"biomedical research, just another job…"I'm particularly offended by the use of "cute" monkey cartoons by people working in labs that hurt these animals. This one is on the front page of the Taffe Lab site (aka: Primate Neurobehavioral Laboratory -- Committee on the Neurobiology of Addictive Disorders
T H E S C R I P P S R E S E A R C H I N S T I T U T E.) What pukes.
The National Library of Medicine has indexed approximately 38,000 scientific papers related to experimental alchohol exposure in animals (and 30,000 dealing with alcohol use in humans); one might think that taxpayers wouldn't be forced to pay for demonstrations that alcohol consumption affects learning in adolescent monkeys. But you'd be wrong.
And, if you think that the people being "paid" by you and me to run these silly and cruel demonstrations are greatful that the government is taking money from us and giving it to them, you'd be wrong again. And, if you think government shouldn't be spending taxpayer money on stupid demonstrations like this, well then, you must either hate children or know nothing about modern science. If you think these people do what they do because of some altristic drive to help humanity, read DrugMonkey's post "Scientific Meeting 101: The Schmoozery" (June 19th, 2007):
This brings us to issues of career and what you want to work on scientifically. “I don’t DO AIDS work”, is the usual response. Well do you want a grant or not? Find a collaborator that knows lentiviral models but doesn’t know drugs. Two Aims for me, one Aim for “Congressionally mandated area of interest” and there you go!Taffe says, "We are ... investigating whether chronic alcohol drinking in adolescent animals leads to slowed acquisition of a number of behavioral tasks."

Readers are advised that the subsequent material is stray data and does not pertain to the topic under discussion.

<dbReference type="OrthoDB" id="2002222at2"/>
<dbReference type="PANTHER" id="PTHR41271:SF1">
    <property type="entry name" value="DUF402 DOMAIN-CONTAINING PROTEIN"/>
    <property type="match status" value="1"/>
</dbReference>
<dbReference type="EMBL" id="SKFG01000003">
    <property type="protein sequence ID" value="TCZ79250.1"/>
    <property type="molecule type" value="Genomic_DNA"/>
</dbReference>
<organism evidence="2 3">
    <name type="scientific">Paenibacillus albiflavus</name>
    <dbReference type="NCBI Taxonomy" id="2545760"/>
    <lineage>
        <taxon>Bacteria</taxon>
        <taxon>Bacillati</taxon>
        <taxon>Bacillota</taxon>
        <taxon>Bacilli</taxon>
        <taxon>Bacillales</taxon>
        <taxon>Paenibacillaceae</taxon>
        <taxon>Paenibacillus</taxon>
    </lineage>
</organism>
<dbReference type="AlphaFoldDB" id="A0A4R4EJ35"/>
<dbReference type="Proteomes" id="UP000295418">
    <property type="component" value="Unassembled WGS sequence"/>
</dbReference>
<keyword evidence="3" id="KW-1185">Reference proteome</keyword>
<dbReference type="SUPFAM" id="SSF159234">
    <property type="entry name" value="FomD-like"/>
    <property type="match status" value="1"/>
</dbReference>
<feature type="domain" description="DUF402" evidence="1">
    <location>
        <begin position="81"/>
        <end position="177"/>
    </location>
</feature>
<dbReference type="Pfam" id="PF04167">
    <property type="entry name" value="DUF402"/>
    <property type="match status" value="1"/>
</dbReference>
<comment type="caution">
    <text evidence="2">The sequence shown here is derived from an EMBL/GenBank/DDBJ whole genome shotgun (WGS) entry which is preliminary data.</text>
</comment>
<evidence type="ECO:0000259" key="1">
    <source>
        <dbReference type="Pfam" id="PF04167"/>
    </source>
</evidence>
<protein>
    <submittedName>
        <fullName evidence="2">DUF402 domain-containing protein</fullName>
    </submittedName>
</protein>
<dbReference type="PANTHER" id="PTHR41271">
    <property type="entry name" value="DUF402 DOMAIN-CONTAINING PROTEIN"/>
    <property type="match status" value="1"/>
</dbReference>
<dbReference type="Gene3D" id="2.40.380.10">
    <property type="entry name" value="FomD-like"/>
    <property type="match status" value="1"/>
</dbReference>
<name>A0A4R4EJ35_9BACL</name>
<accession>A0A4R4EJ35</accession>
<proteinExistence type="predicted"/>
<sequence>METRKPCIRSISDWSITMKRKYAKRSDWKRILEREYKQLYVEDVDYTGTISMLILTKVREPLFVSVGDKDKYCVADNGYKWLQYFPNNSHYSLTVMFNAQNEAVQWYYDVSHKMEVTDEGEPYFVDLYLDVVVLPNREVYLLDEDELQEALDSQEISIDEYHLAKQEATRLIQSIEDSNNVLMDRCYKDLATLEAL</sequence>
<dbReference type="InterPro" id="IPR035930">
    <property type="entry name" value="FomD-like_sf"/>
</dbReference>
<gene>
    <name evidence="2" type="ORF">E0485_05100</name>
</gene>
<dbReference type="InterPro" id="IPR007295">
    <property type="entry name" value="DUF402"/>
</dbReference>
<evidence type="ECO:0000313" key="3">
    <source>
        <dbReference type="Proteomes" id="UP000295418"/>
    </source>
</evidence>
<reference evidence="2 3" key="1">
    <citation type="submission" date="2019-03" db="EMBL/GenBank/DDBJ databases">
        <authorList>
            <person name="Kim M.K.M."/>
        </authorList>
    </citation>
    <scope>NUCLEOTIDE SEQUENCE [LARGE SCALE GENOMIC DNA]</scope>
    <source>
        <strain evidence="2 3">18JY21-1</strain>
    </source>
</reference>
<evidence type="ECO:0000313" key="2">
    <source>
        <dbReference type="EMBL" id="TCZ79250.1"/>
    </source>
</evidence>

Taffe's demonstrations are particularly stupid and odious in light of the unambiguous uncontested fact that alcohol interfers with cognitive and neurophysiological development in humans.
The American Medical Association says that, "based on two decades of comprehensive research on how alcohol affects the brains of youth:"(my emphasis)
Frontal lobe development and the refinement of pathways and connections continue until age 16, and a high rate of energy is used as the brain matures until age 20. Damage from alcohol at this time can be long-term and irreversible. In addition, short-term or moderate drinking impairs learning and memory far more in youth than adults. Adolescents need only drink half as much to suffer the same negative effects.For some reason, they failed to include more demonstrations that young monkeys have trouble learning when they are forced into alcoholism.
Drinkers vs. non-drinkers: research findings
Adolescent drinkers scored worse than non-users on vocabulary, general information, memory, memory retrieval and at least three other tests
Verbal and nonverbal information recall was most heavily affected, with a 10 percent performance decrease in alcohol users
Significant neuropsychological deficits exist in early to middle adolescents (ages 15 and 16) with histories of extensive alcohol use
Adolescent drinkers perform worse in school, are more likely to fall behind and have an increased risk of social problems, depression, suicidal thoughts and violence
Alcohol affects the sleep cycle, resulting in impaired learning and memory as well as disrupted release of hormones necessary for growth and maturation
Alcohol use increases risk of stroke among young drinkers
Adverse effects of alcohol on the brain: research findings
Youth who drink can have a significant reduction in learning and memory, and teen alcohol users are most susceptible to damaging two key brain areas that are undergoing dramatic changes in adolescence:
The hippocampus handles many types of memory and learning and suffers from the worst alcohol-related brain damage in teens. Those who had been drinking more and for longer had significantly smaller hippocampi (10 percent).
The prefrontal area (behind the forehead) undergoes the most change during adolescence. Researchers found that adolescent drinking could cause severe changes in this area and others, which play an important role in forming adult personality and behavior and is often called the CEO of the brain.
Compared to students who drink moderately or not at all, frequent drinkers may never be able to catch up in adulthood, since alcohol inhibits systems crucial for storing new information as long-term memories and makes it difficult to immediately remember what was just learned.